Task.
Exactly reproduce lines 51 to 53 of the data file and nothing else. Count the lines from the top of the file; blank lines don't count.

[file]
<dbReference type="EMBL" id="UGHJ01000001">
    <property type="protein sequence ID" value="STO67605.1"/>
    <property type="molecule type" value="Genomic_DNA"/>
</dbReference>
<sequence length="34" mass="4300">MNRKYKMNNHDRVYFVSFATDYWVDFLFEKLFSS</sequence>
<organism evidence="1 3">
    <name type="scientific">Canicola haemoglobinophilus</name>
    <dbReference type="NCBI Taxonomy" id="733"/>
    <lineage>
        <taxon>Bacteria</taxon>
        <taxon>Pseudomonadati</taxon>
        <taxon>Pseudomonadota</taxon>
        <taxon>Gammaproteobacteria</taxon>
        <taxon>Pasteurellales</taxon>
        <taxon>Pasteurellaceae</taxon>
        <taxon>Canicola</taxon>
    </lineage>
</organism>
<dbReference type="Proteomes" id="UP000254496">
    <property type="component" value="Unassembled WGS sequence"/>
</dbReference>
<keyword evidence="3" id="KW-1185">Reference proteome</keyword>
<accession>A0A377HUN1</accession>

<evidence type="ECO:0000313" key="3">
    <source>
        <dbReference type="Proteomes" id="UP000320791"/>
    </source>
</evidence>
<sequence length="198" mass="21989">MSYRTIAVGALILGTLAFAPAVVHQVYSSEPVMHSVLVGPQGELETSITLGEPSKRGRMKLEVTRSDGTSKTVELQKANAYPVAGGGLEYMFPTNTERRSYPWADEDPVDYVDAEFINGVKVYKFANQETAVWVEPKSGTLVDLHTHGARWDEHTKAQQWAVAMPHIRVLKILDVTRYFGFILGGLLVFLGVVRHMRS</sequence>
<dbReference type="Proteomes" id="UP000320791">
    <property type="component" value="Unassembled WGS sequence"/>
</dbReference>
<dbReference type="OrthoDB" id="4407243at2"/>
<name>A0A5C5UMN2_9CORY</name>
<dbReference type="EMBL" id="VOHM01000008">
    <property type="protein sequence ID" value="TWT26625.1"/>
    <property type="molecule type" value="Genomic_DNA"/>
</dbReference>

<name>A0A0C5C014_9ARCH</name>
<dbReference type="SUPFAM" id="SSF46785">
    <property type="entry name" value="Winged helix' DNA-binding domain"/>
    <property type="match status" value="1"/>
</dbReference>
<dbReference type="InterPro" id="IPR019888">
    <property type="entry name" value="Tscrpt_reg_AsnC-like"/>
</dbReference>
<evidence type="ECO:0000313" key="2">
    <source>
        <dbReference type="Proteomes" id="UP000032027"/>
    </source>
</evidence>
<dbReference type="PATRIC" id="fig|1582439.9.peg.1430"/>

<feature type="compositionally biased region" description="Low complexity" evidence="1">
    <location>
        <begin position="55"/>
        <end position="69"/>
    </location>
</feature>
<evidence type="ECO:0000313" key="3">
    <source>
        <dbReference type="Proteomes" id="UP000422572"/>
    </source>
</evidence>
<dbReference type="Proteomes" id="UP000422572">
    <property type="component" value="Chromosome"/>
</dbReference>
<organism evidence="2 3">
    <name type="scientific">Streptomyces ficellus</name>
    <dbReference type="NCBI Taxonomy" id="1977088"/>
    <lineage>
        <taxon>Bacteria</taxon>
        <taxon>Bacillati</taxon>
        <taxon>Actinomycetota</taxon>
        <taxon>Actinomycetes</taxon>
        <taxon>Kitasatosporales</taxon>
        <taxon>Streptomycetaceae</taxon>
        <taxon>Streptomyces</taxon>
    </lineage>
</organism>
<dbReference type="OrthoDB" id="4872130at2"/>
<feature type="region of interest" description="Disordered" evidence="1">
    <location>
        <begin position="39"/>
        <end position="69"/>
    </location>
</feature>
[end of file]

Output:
</evidence>
<dbReference type="PATRIC" id="fig|1582439.9.peg.1430"/>

<feature type="compositionally biased region" description="Low complexity" evidence="1">